The Rules of Entertaining – And When You Should Use Them

The Rules of Entertaining – And When You Should Use Them

Apart from at Christmas, most of us don’t really go all out to create an excessive dining experience.

If you’ve watched any telly in the last 10 years at all, you’re most probably frightened of the idea of hosting a dinner party for friends, family, bosses or work colleagues for fear of the scathing critique of your white wine jus or your untidy storage systems in your airing cupboard.

Of course, most formal dinners are not the be all and end all for a social life, many opting for a casual ambience of a few friends, a buffet or even a takeaway. Anything goes! Even if it’s Bridget Jones’s blue soup. If they’re our friends, they will still love us and forgive us the inedibility.

But what if you do have someone around for dinner who you don’t know and who you are trying to impress?

There are a few rules you can apply.

The Traditional Rules for Impressing the Boss

  1. You can wait 15 minutes for someone who is late, and after that, start serving up

There is nothing more irritating than waiting for a late guest when you are starving. They have 15 minutes of grace and no more. Serve them the food that you are serving the other guest, e.g. don’t give them a starter if they arrive during the main course.

  1. Serving should be done anti-clockwise, starting with the most important guest, and to the left-hand side. Plates are collected from the right.

Yes, it doesn’t seem that important, but if you are hosting the Royals for supper, you can keep this nugget in mind. And also, it does give you an easy process to follow.

  1. It’s advisable that your courses cater for different tastes

This is so if you have a spicy course for the main, people who don’t like this can at least enjoy the starter and dessert and won’t go home hungry.

  1. You don’t have to wait ‘til everyone has been served to start eating

If there are a lot of guests at your dinner party, don’t let the first guests’ dinner go cold. Instead, suggest people start eating after a few plates have been put out.

  1. Guests shouldn’t feel obliged to help the host

While it’s polite and kind of you to ask, the host most likely finds it easier to do it themselves, and if they need help, they will enlist the aid of someone close to them, so just relax and enjoy!

There are a lot more rules you can go into, but unless you’re attending finishing school or expecting a foreign diplomat for dinner, you probably don’t want to waste precious brain space memorising these customs.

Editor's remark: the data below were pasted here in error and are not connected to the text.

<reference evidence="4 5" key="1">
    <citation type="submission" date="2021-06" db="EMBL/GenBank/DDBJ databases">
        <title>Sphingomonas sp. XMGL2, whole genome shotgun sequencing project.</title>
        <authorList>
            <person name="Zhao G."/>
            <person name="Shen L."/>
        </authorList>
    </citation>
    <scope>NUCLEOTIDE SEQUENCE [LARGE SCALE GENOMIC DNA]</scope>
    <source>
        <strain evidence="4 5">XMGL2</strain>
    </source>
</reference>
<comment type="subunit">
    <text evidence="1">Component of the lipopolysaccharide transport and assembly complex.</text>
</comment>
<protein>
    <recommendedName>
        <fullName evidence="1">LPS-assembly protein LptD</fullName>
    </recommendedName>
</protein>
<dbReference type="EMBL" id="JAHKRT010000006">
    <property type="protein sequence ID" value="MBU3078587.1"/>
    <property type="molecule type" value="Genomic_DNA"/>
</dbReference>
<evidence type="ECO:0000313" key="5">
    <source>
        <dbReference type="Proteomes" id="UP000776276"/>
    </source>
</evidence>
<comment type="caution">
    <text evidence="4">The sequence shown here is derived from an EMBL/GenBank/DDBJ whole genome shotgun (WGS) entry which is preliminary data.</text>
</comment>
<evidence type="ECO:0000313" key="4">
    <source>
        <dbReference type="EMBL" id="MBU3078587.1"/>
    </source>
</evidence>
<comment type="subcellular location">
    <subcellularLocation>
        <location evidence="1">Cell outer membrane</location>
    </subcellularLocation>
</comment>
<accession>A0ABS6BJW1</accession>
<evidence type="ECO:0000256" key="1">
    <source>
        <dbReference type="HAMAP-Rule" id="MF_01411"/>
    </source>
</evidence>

The Modern-Day Rules for the Chilled-Out Dinner Party with Friends

The Guardian recently published an article highlighting the appropriate etiquette for our modern age, in reference to the less formal gatherings we are more familiar with. And it’s not so much about worrying which fork you should start eating with and more about how to host a dinner party and still keep your friends.

  1. Hide your stress

Cooking for friends is like a performance. You go through the following stages:

  1. It’s a great idea; let’s do it
  2. Why did I agree to do this?
  3. I’ll never get all this done.
  4. I can’t wait ‘til it’s over
  5. That was amazing, let’s do it next month.

As much as we enjoy the memory of great conversation and bonhomie, the process of hosting is horrific for the less-seasoned. The entire duration from choosing the meal, to shopping to cooking the darn thing is litany of mini panic attacks. But you cannot let that show to your guests or you will make them feel unwelcome. Take a deep breath and remember, you can relax right after dessert. Yes… three whole courses away.

  1. Make something you have done before

Don’t feel obliged to cook something you’ve seen someone attempt on MasterChef: The Professionals. You are not cooking for Marcus Wareing. And even if you were, he’d probably be glad to have someone else cook for once. Prepare something you know you can do well, but ultimately, don’t stress. There’s always the takeaway around the corner for any fiascos.

  1. Music is a must

Your music choices used to be a token of your hosting sophistication.  Now no-one cares. But there should still be standards! No YouTubing the latest parodied Eminem. Or any other Eminem. Music in the dining room needs to be loud enough to mask the eating sounds but not too loud to make everyone’s ears bleed to make conversing a challenge. Chill-out or jazz is your best bet.

  1. Food intolerances

People are vegan, on diets, cutting out gluten and have a range of allergies. You can and should make an extra effort for any friends who have intolerances if you love them enough to want them to eat with you. Where you know in advance, you can opt for a meal with primarily veggie/vegan ingredients and serve a portion of meat to the other diners as an addition, with a meat-free alternative for your vegan or vegetarian guest. This will save you cooking two entirely different meals.

  1. Don’t keep the guests waiting

Don’t keep the guests waiting too long for food and ensure that if there is to be a wait, that they can have some drinks and nibbles to enjoy in the meantime. Conversation dies when people’s energy levels are low.

Not cooking for 20 any time soon? Store the banquet table with us.

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